Nurseries often have designated times for different activities and helps the children learn the patience for sitting still and listening in a group. An example of a statutory provision for children of 5-7 years would be a GP. A GP does regular checks to ensure the child is well and healthy. When visiting the GP the doctor would examine the child to make sure everything is how it should be, such as: the child’s weight, height, whether the child is feeding properly, ensure the child is making positive progress etc. D2: A private provision for children under 5 years would be a playgroup.
A playgroup is quite different to a nursery but they still have their similarities. A nursery has to educate whereas a playgroup provides a social group, doesn’t have a strict structure and also doesn’t have a curriculum to follow. A private provision for children aged 5-7 years would be after school clubs. The children can benefit from after school clubs because of the range of activities/services they can provide such as; many sporting activities, a safe environment, a chance to learn about their own interests and also to build on their social skills.
Question 2: D3: A midwife is a highly skilled, trained professional who provides advice and care for expectant mothers. A midwife organises and carries out tests and scans during the pregnancy to check mother and baby are healthy. She offers advice and support for the mother - to both her body and her feelings. From the onset of labour the midwife is present to assist and advise the course of the birth itself, from helping the mother through her contractions to delivering the baby.
Once the baby has been born, the midwife will help the new mother to adjust. The midwife can advise and assist with her experiences of knowledge. Further support and guidance is provided for the mother by the midwife while she recovers from birth. Question 3: D4: There are many ways on how to keep information safe. The two most effective ways are; to use a filing system if any information is only on paper. The papers should be stored in a locked filing cabinet or cupboard with a key that only the staff can use.
If any information is stored electronically then it should always be password protected with a high security password and which will only be known by authorised personal. The most basic way is for staff and families to not gossip outside the setting about anything from their own information or information about the setting. D7: Every child has different needs whether it’s a disability or a medical issue there is always that chance of a child being slightly different in a way that they may need more help or assistance. For example; if a child is HIV positive no body needs to know this information.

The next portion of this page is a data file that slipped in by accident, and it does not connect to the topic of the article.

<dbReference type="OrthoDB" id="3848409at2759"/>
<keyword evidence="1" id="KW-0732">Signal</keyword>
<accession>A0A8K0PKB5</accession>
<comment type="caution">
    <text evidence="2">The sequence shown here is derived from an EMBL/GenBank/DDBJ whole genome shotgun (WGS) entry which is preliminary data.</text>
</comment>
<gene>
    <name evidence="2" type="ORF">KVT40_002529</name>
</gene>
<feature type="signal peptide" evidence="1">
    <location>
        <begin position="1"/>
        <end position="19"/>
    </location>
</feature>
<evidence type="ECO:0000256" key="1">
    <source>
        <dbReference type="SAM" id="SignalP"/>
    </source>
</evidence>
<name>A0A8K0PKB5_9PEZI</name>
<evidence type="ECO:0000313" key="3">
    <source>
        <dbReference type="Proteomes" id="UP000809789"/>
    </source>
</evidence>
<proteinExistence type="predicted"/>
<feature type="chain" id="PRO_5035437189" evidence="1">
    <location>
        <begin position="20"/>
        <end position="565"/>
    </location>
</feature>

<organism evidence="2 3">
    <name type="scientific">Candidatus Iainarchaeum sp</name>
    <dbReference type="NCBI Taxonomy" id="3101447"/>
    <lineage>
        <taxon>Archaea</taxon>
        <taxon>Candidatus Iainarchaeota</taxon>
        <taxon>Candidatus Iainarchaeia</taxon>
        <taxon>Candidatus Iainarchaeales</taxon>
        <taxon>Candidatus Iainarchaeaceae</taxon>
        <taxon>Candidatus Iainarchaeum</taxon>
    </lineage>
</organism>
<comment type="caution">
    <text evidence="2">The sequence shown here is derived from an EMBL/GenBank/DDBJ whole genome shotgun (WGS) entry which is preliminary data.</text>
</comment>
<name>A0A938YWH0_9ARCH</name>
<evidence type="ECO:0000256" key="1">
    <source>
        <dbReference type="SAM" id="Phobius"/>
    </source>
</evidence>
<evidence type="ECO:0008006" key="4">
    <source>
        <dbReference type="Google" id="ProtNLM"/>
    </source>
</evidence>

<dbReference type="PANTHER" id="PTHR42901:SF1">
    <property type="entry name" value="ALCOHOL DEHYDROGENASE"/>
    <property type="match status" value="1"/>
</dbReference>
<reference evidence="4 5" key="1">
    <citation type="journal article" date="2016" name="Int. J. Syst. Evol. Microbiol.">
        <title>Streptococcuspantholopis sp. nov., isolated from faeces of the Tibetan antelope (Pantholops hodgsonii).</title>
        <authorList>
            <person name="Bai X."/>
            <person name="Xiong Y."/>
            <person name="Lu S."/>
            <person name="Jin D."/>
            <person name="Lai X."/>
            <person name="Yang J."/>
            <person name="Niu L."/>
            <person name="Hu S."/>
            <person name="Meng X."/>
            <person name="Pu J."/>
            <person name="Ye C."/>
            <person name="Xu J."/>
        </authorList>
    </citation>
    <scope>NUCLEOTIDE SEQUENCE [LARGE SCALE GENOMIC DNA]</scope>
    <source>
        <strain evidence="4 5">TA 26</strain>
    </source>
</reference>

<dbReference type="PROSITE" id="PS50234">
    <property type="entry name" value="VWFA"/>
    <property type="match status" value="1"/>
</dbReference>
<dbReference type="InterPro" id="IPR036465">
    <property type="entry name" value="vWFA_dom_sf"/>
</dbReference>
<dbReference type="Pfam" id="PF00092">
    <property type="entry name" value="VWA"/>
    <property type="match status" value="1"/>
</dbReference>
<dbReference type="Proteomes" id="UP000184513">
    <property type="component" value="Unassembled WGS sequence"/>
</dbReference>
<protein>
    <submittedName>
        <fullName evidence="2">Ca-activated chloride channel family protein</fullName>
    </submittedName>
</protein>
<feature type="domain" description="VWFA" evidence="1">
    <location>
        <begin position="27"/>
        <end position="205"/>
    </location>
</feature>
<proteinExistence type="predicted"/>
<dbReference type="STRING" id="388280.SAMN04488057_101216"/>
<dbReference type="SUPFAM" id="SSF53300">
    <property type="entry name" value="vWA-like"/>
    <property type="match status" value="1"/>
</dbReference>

If they need medical help the first aider must always wear gloves regardless of what has happened. If the staff, children or family knew a child was HIV positive they may act different towards that child which is extremely unfair. Every one should be treated the same no matter what their condition may be. C1: There are many examples of when you should refer information about children and families to a professional in your setting. Two examples of common scenarios are; •If you notice an unusual mark on a child’s body or if they ention something on their own accord. In many cases, any unusual mark has a reasonable explanation such as; the child was running around their home, fell and bumped their head on the floor or a hard object. But any mark that didn’t happen in you setting should be reported because children are extremely vulnerable and easily manipulated. Sometimes the family/carer of the child may be hurting them so its important to report any signs as early as possible so that the case can be looked further into without the possible abuse escalating. If a child is extremely disobedient, rude majority of the time, uncontrollable on a daily basis or maybe if the child isn’t developing properly it should be reported because the child may have a certain medical condition such as; autism or ADHD. The first signs of this usually show in young children and it is important to know exactly what’s going on so you don’t address the child in the wrong way or jeopardise the child’s learning. A1: It is extremely important to ensure confidentiality so that no staff, child or family member gets excluded in any situation.
In a nursery everyone is working in best interest of every child, if a child has a certain disability or medical condition that everybody found out about, that child has a high chance of being treated differently and very unfairly. There are many examples of personal records which must be kept confidential such as; registration and admission forms, signed consents, information concerning the child and/or family, reports from meetings concerning the child from other agencies, observations from the staff on any confidential matter involving the child e. g. development concerns or child protection matters, incident and accident logs. If a family member finds out that something has been said about their personal life or has overheard something about their own child all trust from the family and the nursery will be broken, the information could be a small part or a very important note, regardless, nurseries have policies that state; nothing about a staff member, child or family should be mentioned unless its someone of higher importance, unless someone has concern about a particular child and on a ‘need to know basis’.